but they printed information. Just information. I can almost believe that all this
business about free speech means something. These last years have almost beaten the belief
out of me. I don't see that the First Amendment, all this nonsense, has anything to do
with the reality I live in. And yet, the truth was that during those years, the Daily
Californian was a good paper, and it printed good stories. It printed both sides of a
question, and people read it and were moved to act. In fall of 1960, it endorsed the SLATE
candidates for office.
Administration was hurting from SLATE. SLATE had been the major organizing force on
campus. A lot of adverse publicity came on the University for the HUAC hassle in San
Francisco, as well as the other activities that SLATE carried on. And the Daily Cal
endorsed a SLATE candidate. Now in previous years it had endorsed fraternity candidates
for the student executive board. No stink was raised. This time, a stink was raised,
censorship was instituted, and the whole staff walked out. They printed the last issue of
the paper with a black border: "They are wiping out freedom of the press, we
to set up an independent paper. [The Independent Californian, four years before the LA
Free Press and the Berkeley Barb became the first underground papers.] It didn't work.
Things like this never work; there are never enough people willing to give their support.
That's just the way it is. That's what our world is like. The Administration recruited a
scab staff, who started putting out the Daily Cal again. Well, nobody's read it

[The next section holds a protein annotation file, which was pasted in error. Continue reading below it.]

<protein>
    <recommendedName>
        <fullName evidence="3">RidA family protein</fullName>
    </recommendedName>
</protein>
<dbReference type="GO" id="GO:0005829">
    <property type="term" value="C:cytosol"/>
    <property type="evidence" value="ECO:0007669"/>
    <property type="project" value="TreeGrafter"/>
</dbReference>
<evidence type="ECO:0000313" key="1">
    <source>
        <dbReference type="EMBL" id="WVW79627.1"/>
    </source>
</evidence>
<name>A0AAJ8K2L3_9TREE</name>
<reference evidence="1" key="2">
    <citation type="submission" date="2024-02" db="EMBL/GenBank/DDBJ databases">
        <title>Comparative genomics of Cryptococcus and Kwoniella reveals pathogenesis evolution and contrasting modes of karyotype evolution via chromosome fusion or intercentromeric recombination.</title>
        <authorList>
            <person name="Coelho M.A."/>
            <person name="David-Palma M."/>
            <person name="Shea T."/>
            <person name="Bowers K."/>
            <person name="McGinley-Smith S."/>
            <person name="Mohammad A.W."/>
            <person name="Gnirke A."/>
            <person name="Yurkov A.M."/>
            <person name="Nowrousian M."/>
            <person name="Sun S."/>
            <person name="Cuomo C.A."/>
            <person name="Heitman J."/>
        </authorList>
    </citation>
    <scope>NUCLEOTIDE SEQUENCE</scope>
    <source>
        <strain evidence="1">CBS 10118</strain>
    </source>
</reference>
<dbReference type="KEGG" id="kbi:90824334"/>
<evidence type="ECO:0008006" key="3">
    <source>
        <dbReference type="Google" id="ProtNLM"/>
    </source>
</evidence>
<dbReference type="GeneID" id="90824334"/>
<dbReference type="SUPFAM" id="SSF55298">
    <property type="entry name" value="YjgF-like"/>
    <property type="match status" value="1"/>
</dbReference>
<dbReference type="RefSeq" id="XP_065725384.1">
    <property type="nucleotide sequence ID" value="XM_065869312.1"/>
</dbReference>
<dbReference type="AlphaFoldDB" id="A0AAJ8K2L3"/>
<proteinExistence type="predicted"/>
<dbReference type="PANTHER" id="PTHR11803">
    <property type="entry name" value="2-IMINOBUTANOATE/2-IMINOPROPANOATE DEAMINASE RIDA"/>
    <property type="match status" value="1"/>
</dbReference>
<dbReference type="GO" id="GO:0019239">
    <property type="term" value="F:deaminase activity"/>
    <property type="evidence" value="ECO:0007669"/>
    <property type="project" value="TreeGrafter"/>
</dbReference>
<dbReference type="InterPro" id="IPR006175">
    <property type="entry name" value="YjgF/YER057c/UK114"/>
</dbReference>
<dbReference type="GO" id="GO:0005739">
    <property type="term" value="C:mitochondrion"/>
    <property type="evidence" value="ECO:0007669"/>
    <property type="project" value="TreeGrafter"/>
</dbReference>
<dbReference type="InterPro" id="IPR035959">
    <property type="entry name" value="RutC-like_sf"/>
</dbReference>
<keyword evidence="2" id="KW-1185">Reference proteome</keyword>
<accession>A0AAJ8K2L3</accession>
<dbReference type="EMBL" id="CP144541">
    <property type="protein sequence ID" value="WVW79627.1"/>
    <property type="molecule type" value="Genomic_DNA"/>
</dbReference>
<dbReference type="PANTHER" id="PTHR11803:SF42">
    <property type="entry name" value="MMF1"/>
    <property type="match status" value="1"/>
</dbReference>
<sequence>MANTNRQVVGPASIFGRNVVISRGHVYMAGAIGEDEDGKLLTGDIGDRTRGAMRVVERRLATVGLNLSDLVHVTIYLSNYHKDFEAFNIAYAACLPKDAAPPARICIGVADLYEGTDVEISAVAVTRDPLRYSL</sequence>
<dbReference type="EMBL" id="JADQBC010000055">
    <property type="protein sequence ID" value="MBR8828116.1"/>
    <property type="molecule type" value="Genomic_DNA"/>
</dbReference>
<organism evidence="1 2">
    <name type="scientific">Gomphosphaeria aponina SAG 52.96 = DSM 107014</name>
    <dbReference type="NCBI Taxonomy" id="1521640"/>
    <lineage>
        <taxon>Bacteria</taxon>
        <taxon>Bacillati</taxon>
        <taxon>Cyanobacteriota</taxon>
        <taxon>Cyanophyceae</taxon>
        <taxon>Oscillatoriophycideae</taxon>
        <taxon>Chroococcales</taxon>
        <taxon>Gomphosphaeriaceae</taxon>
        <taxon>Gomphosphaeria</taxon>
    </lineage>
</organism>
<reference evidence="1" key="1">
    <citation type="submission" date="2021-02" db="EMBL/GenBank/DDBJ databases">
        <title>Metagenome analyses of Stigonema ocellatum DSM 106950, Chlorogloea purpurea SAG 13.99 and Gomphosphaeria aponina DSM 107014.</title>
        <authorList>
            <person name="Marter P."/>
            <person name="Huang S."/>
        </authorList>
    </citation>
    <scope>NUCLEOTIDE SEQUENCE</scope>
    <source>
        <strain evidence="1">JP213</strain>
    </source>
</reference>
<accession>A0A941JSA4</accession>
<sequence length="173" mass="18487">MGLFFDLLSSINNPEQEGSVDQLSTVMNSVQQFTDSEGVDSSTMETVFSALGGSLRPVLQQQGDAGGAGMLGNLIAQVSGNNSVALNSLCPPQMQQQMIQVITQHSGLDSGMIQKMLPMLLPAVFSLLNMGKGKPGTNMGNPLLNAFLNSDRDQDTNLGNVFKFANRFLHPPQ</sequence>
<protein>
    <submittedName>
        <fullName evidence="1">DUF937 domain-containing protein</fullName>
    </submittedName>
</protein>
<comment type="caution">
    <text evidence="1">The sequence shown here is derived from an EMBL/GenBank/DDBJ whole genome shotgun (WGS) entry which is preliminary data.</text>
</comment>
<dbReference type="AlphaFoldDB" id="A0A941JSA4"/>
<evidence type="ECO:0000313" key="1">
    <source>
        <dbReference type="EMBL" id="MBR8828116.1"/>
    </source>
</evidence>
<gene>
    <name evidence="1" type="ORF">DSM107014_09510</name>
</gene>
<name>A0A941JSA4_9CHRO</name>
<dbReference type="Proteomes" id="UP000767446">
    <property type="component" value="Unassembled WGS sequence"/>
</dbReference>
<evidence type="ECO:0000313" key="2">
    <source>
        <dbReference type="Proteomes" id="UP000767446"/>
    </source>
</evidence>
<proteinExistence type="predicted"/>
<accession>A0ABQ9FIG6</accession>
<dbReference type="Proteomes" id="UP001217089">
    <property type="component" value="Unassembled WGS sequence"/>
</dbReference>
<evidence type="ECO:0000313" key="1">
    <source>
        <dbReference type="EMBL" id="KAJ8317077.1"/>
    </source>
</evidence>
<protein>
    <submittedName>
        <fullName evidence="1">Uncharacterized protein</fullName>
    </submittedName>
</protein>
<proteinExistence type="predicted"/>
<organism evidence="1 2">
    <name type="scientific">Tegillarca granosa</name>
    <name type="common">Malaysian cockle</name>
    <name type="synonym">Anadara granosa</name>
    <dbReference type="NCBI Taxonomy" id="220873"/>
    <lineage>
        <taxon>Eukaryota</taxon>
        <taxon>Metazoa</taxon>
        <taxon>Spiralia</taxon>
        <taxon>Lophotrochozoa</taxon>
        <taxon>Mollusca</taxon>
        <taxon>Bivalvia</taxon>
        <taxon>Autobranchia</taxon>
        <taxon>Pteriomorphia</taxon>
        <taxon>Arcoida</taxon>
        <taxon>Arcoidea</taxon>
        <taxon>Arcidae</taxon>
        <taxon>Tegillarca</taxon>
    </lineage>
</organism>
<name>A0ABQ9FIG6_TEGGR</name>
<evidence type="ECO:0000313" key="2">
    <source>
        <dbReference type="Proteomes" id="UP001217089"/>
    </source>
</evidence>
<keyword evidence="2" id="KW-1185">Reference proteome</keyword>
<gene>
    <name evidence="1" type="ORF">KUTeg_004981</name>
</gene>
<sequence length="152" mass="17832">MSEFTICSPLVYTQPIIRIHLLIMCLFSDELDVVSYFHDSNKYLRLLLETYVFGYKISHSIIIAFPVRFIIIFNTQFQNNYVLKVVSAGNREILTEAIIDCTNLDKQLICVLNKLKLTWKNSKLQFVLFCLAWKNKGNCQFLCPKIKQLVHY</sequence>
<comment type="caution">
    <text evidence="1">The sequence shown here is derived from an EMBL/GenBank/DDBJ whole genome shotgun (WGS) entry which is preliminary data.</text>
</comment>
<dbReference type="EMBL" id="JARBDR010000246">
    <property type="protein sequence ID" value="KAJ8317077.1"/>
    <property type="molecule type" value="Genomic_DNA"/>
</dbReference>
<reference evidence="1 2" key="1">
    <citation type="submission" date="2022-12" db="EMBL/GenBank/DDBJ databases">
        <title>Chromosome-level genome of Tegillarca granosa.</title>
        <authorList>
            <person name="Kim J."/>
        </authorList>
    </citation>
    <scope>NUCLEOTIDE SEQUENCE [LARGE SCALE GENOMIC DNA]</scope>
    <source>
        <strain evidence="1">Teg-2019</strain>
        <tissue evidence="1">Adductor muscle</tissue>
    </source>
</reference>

much for the last four years; it's been a house organ. And so our main medium of mass
communication was wiped out; we were left with occasional rallies. But you can't
communicate things to people in twenty-four hours; it takes years.
thing that happened was the Administration says, "We've got to keep this place free
from influence." They give us the Kerr Directives, they reinterpret them and
reinterpret them. They set up a completely artificial distinction between "on-campus
issues" and "off-campus issues." And it was a big joke at, the time. A big
and very bitter joke. We said, "Well, the fallout falls on the campus too." But
we didn't get anywhere. So all of a sudden all these organizations that were on campus
since the fifties, since the beginning, they're off-campus. They can't use the University
facilities. That practically wiped SLATE out. I was never a member, I hardly ever went to
meetings, back when I was politically active. But SLATE was a vital educating force, a
vital organizing force. It staggered along, downhill all the way, and hasn't had much
effect since then. And notice when the Administration says, "They have to be
off-campus." It's when SLATE started being effective.
were the graduate students. They thought the Associated Students, the ASUC, was a sandbox
government. And it was: the Administration dictated the resolution it passed to affirm the
Kerr Directives [restricting student politics on campus.] Some graduates objected
to being forced to pay the membership fee. So those in power sent out a questionnaire.
Nobody knows how they picked the particular graduate students they polled. They asked,